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Realistbear

" Independent" O B R Report Released: It Is Glowingly Optimistic

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http://www.telegraph.co.uk/finance/economics/8167892/Office-for-Budget-Responsibility-key-points-from-its-new-forecasts-for-the-UK.html

- For 2012, the forecast has been lowered from 2.8pc to 2.6pc.
- Public sector headcount will fall by 330,000 over the next four years, rather than the 490,000 jobs previously expected to go.
- The OBR says its central forecast is: “The economy will continue to recover from recession, but at a slower pace than in the recoveries of the 1970s, 1980s and 1990s."
- Inflation will fall from 3.2pc this year to 1.9pc by 2012, as the coming increase in VAT and other temporary factors fall away.
- Public sector net borrowing will be £148.5bn this year, slightly lower than the £149bn previously forecast.
- Total public sector debt will peak in proportion to gross domestic product (GDP) at 69.7pc in 2013/14, before reducing to 67.2pc in 2015/16.

Provided, I suppose, the EU stays together, the US continues to recover and no one notices out debt problems. Must have been written by some academics who are out of touch with the market data. The tiny decrease from 2.8 to 2.6 GDP is laughable as it must assume growth elsewhere which is not happening other than in the US and how long will that last?

House prices/UK economy is/are still not safe and if the government think this report will stabilise the housing market they are realy well into wioshful thinking territory.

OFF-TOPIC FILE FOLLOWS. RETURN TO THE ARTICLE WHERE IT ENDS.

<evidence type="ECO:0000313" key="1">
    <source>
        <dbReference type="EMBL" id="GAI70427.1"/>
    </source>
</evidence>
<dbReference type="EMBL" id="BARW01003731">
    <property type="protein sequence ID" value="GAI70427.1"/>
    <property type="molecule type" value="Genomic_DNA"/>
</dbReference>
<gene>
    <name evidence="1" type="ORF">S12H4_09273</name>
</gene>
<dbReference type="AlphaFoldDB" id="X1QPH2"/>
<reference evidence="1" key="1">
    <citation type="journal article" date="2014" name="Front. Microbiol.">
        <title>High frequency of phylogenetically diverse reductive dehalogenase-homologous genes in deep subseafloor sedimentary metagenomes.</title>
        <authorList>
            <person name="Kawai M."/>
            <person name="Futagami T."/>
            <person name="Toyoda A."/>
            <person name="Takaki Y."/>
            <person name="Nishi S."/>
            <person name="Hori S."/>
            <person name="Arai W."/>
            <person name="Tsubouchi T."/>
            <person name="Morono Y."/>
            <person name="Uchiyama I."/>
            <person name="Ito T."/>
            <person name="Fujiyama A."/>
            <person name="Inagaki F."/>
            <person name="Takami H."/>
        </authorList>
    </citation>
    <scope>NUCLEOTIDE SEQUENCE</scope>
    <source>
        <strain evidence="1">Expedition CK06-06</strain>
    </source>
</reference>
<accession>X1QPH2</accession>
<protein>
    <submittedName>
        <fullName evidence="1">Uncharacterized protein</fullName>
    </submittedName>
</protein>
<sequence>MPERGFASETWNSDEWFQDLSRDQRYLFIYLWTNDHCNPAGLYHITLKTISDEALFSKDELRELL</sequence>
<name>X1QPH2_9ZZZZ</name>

Edited by Realistbear

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Public sector net borrowing will be £148.5bn this year, slightly lower than the £149bn previously forecast.

Boy oh boy they are really sorting out that deficit. If it goes down by half a billion with 2.6% growth, I reckon we need a growth rate of over 514% to make break even.

Bring on the state default, lets get it over and done with please.

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- For 2012, the forecast has been lowered from 2.8pc to 2.6pc.

Is that minus 2.6% or plus 2.6% ? just checking.

- Public sector headcount will fall by 330,000 over the next four years, rather than the 490,000 jobs previously expected to go.

Oh great news, more dead wood manages to cling on to all our taxes for doing nowt jobs.

- The OBR says its central forecast is: “The economy will continue to recover from recession, but at a slower pace than in the recoveries of the 1970s, 1980s and 1990s."

Recovery, is this an extension of the same recovery that involved printing up a load of money to create fantasy growth?

- Inflation will fall from 3.2pc this year to 1.9pc by 2012, as the coming increase in VAT and other temporary factors fall away.

Who said that? 1.9% yeah riiiiight, keep on dreaming...

- Public sector net borrowing will be £148.5bn this year, slightly lower than the £149bn previously forecast.

Wow, half a billion less, I'm impressed, but does that include the £7bn we've just thrown into the black hole that is Ireland?

- Total public sector debt will peak in proportion to gross domestic product (GDP) at 69.7pc in 2013/14, before reducing to 67.2pc in 2015/16.

Impressive isn't it, we should all take out a new credit card in celebration.

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Public sector net borrowing will be £148.5bn this year, slightly lower than the £149bn previously forecast.

You've got to love that, they might as well have just left and rounded it up.

Seems the OBR has become a good cheerleader in a very short space of time.

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You've got to love that, they might as well have just left and rounded it up.

Seems the OBR has become a good cheerleader in a very short space of time.